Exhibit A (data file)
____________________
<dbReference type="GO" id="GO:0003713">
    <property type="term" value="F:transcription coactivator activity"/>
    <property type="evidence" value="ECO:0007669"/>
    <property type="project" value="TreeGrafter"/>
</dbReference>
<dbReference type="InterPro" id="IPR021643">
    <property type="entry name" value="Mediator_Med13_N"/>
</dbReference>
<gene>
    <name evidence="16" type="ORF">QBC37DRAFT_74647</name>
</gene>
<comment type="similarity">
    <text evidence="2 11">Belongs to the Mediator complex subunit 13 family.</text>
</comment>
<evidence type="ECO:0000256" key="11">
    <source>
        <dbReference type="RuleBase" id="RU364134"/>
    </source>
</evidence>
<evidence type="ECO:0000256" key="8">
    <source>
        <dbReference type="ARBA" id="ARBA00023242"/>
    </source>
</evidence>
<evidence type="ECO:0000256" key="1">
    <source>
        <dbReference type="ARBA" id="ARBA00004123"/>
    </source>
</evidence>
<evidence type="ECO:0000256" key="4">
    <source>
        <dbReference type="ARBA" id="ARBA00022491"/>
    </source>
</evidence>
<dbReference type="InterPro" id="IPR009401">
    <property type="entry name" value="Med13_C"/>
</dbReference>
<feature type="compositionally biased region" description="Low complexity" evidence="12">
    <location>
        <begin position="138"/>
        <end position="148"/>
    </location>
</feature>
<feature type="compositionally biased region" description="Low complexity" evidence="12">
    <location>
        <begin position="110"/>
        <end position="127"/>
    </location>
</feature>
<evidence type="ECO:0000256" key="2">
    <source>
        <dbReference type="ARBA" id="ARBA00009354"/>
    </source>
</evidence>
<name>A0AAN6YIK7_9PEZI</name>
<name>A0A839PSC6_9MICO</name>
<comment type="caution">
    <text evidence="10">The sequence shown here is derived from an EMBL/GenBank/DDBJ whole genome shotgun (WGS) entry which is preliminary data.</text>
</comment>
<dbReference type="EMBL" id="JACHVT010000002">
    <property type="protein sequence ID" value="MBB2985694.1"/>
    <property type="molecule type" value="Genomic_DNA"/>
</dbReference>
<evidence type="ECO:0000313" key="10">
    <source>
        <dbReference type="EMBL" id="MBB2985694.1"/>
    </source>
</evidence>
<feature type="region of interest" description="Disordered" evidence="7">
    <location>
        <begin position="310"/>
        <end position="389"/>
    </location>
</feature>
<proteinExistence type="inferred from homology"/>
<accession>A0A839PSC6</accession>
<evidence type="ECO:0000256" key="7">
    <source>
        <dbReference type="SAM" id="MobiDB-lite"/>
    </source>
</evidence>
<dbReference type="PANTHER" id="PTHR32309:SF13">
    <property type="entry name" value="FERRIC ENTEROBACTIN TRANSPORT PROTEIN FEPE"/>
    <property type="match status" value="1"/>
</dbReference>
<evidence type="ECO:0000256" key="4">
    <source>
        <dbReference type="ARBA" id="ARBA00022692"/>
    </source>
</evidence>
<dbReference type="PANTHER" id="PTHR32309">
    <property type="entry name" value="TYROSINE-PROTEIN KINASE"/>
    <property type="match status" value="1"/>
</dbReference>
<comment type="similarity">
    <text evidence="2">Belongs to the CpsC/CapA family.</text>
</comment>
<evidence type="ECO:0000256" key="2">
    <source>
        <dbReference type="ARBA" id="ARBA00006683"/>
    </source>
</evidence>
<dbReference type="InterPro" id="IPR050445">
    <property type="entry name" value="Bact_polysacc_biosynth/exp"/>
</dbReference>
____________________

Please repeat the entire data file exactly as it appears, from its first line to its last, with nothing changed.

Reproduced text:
<dbReference type="GO" id="GO:0003713">
    <property type="term" value="F:transcription coactivator activity"/>
    <property type="evidence" value="ECO:0007669"/>
    <property type="project" value="TreeGrafter"/>
</dbReference>
<dbReference type="InterPro" id="IPR021643">
    <property type="entry name" value="Mediator_Med13_N"/>
</dbReference>
<gene>
    <name evidence="16" type="ORF">QBC37DRAFT_74647</name>
</gene>
<comment type="similarity">
    <text evidence="2 11">Belongs to the Mediator complex subunit 13 family.</text>
</comment>
<evidence type="ECO:0000256" key="11">
    <source>
        <dbReference type="RuleBase" id="RU364134"/>
    </source>
</evidence>
<evidence type="ECO:0000256" key="8">
    <source>
        <dbReference type="ARBA" id="ARBA00023242"/>
    </source>
</evidence>
<evidence type="ECO:0000256" key="1">
    <source>
        <dbReference type="ARBA" id="ARBA00004123"/>
    </source>
</evidence>
<evidence type="ECO:0000256" key="4">
    <source>
        <dbReference type="ARBA" id="ARBA00022491"/>
    </source>
</evidence>
<dbReference type="InterPro" id="IPR009401">
    <property type="entry name" value="Med13_C"/>
</dbReference>
<feature type="compositionally biased region" description="Low complexity" evidence="12">
    <location>
        <begin position="138"/>
        <end position="148"/>
    </location>
</feature>
<feature type="compositionally biased region" description="Low complexity" evidence="12">
    <location>
        <begin position="110"/>
        <end position="127"/>
    </location>
</feature>
<evidence type="ECO:0000256" key="2">
    <source>
        <dbReference type="ARBA" id="ARBA00009354"/>
    </source>
</evidence>
<name>A0AAN6YIK7_9PEZI</name>
<name>A0A839PSC6_9MICO</name>
<comment type="caution">
    <text evidence="10">The sequence shown here is derived from an EMBL/GenBank/DDBJ whole genome shotgun (WGS) entry which is preliminary data.</text>
</comment>
<dbReference type="EMBL" id="JACHVT010000002">
    <property type="protein sequence ID" value="MBB2985694.1"/>
    <property type="molecule type" value="Genomic_DNA"/>
</dbReference>
<evidence type="ECO:0000313" key="10">
    <source>
        <dbReference type="EMBL" id="MBB2985694.1"/>
    </source>
</evidence>
<feature type="region of interest" description="Disordered" evidence="7">
    <location>
        <begin position="310"/>
        <end position="389"/>
    </location>
</feature>
<proteinExistence type="inferred from homology"/>
<accession>A0A839PSC6</accession>
<evidence type="ECO:0000256" key="7">
    <source>
        <dbReference type="SAM" id="MobiDB-lite"/>
    </source>
</evidence>
<dbReference type="PANTHER" id="PTHR32309:SF13">
    <property type="entry name" value="FERRIC ENTEROBACTIN TRANSPORT PROTEIN FEPE"/>
    <property type="match status" value="1"/>
</dbReference>
<evidence type="ECO:0000256" key="4">
    <source>
        <dbReference type="ARBA" id="ARBA00022692"/>
    </source>
</evidence>
<dbReference type="PANTHER" id="PTHR32309">
    <property type="entry name" value="TYROSINE-PROTEIN KINASE"/>
    <property type="match status" value="1"/>
</dbReference>
<comment type="similarity">
    <text evidence="2">Belongs to the CpsC/CapA family.</text>
</comment>
<evidence type="ECO:0000256" key="2">
    <source>
        <dbReference type="ARBA" id="ARBA00006683"/>
    </source>
</evidence>
<dbReference type="InterPro" id="IPR050445">
    <property type="entry name" value="Bact_polysacc_biosynth/exp"/>
</dbReference>